Stella Deus: The Gate of Eternity tells the story of an apprentice named Spero who must save his homeland of Solum from a deadly mist known only as Miasma. At the same time, he must overthrow an oppressive ruler known as Dignus is order to restore peace to the land. In this strategy game released by Atlus, you will build up a party full of deadly warriors and destroy your enemies through your deceitfulness and superior battle tactics. While the audio and visual presentation in this game is lacking, the game itself is filled with difficult scenarios that will challenge your mind in every way possible.
Stella Deus: The Gate of Eternity blends the strategy and RPG genres to create a very involved experience. You start off with several weak characters in your party that are only able to perform basic melee attacks and maybe a few long range skills. After several battles and hundreds of enemies slain, they will begin to level up and learn new abilities. Similar to the style of a Final Fantasy game, you can choose who you want to use and a battle and what type of person they are going to be. You could train your characters to be warriors who use their brute force to overcome their foes, or you could take the more strategic route and teach your party magic skills. Each path has its own advantage; for instance, if you teach your character only melee attacks you will also have to build up their AP (Attack Power) points so that they can perform several attacks at once. Likewise, a magical character will need both AP to be able to move about the battlefield, and MP to perform their skills. As your campaign continues, the only way to succeed will be by building up a diversified army that will be able to take out the enemy in any situation.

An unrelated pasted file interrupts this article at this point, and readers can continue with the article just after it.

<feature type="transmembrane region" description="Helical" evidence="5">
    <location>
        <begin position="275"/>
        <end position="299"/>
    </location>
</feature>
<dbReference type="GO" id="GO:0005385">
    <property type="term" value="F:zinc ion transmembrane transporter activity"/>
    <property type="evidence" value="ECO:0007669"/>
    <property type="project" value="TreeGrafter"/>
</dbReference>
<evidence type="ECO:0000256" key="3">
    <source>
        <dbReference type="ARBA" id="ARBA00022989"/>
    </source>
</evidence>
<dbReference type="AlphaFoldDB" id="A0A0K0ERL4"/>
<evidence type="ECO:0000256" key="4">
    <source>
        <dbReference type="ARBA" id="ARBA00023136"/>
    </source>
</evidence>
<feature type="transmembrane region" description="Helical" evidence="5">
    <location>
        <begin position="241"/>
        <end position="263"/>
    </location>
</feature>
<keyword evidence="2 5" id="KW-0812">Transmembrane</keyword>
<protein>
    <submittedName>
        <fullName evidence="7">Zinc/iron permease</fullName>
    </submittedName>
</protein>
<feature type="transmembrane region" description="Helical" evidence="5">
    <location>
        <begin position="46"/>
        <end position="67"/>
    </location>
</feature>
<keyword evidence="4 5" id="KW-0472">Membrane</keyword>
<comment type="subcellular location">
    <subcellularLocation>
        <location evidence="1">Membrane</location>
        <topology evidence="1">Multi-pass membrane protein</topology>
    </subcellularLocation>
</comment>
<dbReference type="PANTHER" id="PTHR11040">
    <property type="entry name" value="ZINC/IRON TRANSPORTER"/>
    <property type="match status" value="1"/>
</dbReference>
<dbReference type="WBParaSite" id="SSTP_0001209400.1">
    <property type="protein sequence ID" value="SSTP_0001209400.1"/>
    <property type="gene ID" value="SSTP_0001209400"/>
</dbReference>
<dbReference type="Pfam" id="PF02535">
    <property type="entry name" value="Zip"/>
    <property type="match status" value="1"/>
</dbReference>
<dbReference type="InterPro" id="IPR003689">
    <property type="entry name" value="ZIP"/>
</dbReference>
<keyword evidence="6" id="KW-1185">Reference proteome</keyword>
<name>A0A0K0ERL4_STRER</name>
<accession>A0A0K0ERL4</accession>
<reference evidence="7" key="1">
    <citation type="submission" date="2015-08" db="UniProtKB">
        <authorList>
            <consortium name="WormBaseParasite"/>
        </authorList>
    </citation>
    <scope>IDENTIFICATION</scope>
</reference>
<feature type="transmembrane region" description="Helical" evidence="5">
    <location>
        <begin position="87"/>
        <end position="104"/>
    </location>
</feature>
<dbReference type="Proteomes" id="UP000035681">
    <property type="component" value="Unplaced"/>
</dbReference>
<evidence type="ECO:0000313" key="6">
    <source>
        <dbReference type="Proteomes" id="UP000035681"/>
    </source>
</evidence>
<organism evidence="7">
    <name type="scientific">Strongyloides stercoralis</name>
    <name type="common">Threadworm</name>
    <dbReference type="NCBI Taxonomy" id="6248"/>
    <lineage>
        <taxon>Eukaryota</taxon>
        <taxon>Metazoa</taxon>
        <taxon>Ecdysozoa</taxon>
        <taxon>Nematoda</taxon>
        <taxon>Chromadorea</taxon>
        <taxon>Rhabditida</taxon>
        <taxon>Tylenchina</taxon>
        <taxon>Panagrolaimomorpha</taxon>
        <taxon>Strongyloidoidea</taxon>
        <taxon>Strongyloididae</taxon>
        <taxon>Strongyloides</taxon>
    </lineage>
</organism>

The actual battle system of the game is not too commonly seen, which makes this a good title to check out. The most recent successful game like this would have to be Final Fantasy Tactics, which was released for the original Playstation several years ago. Stella Deus is much like Final Fantasy Tactics because of the battlefield. The battlefield is made up of different squares, and the squares maintain their own characteristics and elevation. If youâ€™re attacking from above someone you can expect to do more damage, and on the other hand if you are in a swamp area you wonâ€™t even be able to attack. By taking note of your surroundings and coming up with a plan to outwit your foes, you will find that leveling up your characters is only half of the struggle. Even if your army is much stronger, you could still be easily destroyed if you foolishly rush in behind enemy lines. It is much wiser to slowly lure your opponents in one by one and slowly but surely destroy the enemy. Objects, such as buildings, walls, and other obstructions, can also be used to your advantage. Sometimes, hiding behind a structure will allow you build up an army and quickly take down several foes in one turn. While most games today reward the players who spend the most time playing, Stella Deus rewards those who overlook and think about the situation instead of acting hastily.